Roland Go:LiveCast review: Hardware/app combo for iPhone improves any livestream
A simple, affordable way to bring superior production values to your webcasting with a fully featured hardware/app combo lets you mix sound, play media, and more without costly A/V gear.
By J.R. Bookwalter
At a Glance
Improve livestreams with volume knobs, configurable pad buttons
Combo external mic jack supports XLR with 48V phantom power
Dedicated buttons for mic muting, reverb, switching to second camera
Short proprietary Lightning cable can’t be replaced or extended
Clunky mobile app
No custom audience support for Facebook Live
Additional support hardware required (lights, smartphone mount, mic stand)
Roland Go:LiveCast is a simple, affordable way to bring superior production values to your webcasting with a fully featured hardware/app combo lets you mix sound, display titles, play media, trigger sound effects, and more without a computer or costly A/V gear.
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Even before COVID-19 disrupted our daily routines, live streaming was already all the rage on social media. With little more than a mobile phone and internet connection, almost anyone can broadcast messages in real time to a worldwide audience.
Of course, professionals know there’s more that goes into making a live broadcast than that—good sound, for example, will always make seasoned veterans stand out in a crowd of amateurs. If you’re looking to step up your live streaming game, there’s a new product to help you do just that.
Billed as a “live streaming studio,” Roland Go:LiveCast combines diminutive 5.4 x 4.2 x 2.0-inch hardware with a mobile app that helps make broadcasts sound and look more professional. Rather than using less-capable hardware built into iPhone or iPad, Go:LiveCast allows streamers to upgrade to a higher-quality external microphone with XLR or 1/4-inch connectors through a combo jack on the side of the unit.
Better yet, a switch provides DC 48V phantom power for the type of condenser mics preferred by professionals, including the iconic Sennheiser MKH 416-P48 shotgun model I used for testing. Although few live streamers might invest upwards of $1,000 into such equipment, nearly any external mic will provide better results than typical smartphone hardware. I noticed a huge improvement in audio quality the moment my external mic was plugged in.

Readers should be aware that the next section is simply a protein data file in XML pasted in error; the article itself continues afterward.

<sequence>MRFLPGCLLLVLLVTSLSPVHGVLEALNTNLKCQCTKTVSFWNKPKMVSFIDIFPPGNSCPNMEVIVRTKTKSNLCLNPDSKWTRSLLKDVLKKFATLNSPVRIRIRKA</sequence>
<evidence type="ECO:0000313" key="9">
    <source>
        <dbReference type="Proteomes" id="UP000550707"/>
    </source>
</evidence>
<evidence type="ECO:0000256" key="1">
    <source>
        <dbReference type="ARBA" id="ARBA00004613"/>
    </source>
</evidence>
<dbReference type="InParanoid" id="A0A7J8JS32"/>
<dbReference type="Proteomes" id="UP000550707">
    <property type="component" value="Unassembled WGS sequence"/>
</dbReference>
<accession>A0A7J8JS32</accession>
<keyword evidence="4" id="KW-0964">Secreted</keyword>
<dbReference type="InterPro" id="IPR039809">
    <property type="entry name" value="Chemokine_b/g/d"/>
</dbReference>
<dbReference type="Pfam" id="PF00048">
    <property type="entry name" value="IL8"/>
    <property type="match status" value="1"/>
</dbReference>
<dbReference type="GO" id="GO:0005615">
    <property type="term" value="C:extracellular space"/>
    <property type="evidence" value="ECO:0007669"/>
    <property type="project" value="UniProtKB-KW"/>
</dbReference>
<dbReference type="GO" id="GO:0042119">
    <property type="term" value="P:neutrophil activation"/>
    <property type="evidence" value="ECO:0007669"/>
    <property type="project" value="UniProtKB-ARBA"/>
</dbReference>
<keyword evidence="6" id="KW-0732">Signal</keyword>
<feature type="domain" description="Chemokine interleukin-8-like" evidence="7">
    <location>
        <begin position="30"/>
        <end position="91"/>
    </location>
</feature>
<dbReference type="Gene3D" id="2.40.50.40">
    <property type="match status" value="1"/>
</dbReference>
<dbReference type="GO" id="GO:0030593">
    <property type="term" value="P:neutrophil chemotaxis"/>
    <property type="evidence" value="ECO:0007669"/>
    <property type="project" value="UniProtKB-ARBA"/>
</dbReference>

A knob on top of the unit controls main mic input level, while a pair of volume knobs on the left side do the same for dual 1/8-inch stereo audio jacks: one for monitoring broadcasts via headphones or speakers, another for line-level input from a keyboard, MP3 player, or other source you might add to the mix. (An internal mic is also built into the unit for those who aren’t ready to invest in an external mic.)
Spice things up
Audio quality isn’t the sole reason to invest in Go:LiveCast. The hardware and app offer several ways to enhance any livestream. The free app includes a real-time “beauty” filter intended to enhance your skin tone, but the results were too garish for my tastes. There are also dedicated buttons for muting the external mic, as well as adding a subtle reverb effect to make your voice sound more live.
Likewise, the top three numbered pads allow broadcasters to trigger background music and dual sound effects. The app features a variety of built-in choices—audience applause and drumroll are enabled by default—but only the music button allows you to add existing tracks from your device library. (Not surprisingly, DRM-enabled tracks cannot be imported.)
The bottom three numbered pads are used to display a short video, still image, or title over what’s being captured from your iPhone or iPad camera. Once again, there’s a decent selection of graphics included, but you can add custom content from your Photos library too. Last but not least, there are buttons to add video and audio from a second smartphone or tablet on the same Wi-Fi network (either as a second camera or for split screen), and to initiate a live or recorded broadcast.
In addition to connecting a mic, headphones, and external audio source, Roland Go:LiveCast requires 5V power via USB Micro-B to Type A cable (adapter not included), as well as a Lightning to USB Micro-B connection to the iPhone or iPad controlling the broadcast through the free app. Both cables are in the box, but they’re quite short—a potential complication for some setups, especially when the latter is a proprietary cable that can’t be easily replaced or extended.
Although Go:LiveCast is a little overpriced considering the flimsy plastic build (the unit weighs just six ounces without cables!), Roland has otherwise done a decent job with the hardware. I do wish the unit provided enough power to charge a connected iPhone at the same time, and placing all cable connections on the back would have been a nice touch.
The mobile app doesn’t quite live up to expectations, with some of the same UI clunkiness noted in my review of the company’s 4XCamera Maker app. One example is the built-in titler, which doesn’t allow users to simply move text anywhere on the screen—options are instead limited to top, middle, or bottom with left, center, or right justification. Assigning clips to the aforementioned pad buttons also tends to be more cumbersome than it should be.
Broadcast options are similarly handicapped, with Facebook Live limited to public, all friends, or private livestreams with no support for custom audiences; likewise, you can’t use Instagram, multiple Facebook logins, or stream from pages, which eliminates Go:LiveCast as a potential tool for small businesses.
Despite the half-baked mobile app and a retail price higher than many potential buyers can afford, Roland Go:LiveCast otherwise delivers on its promise of improving your livestream.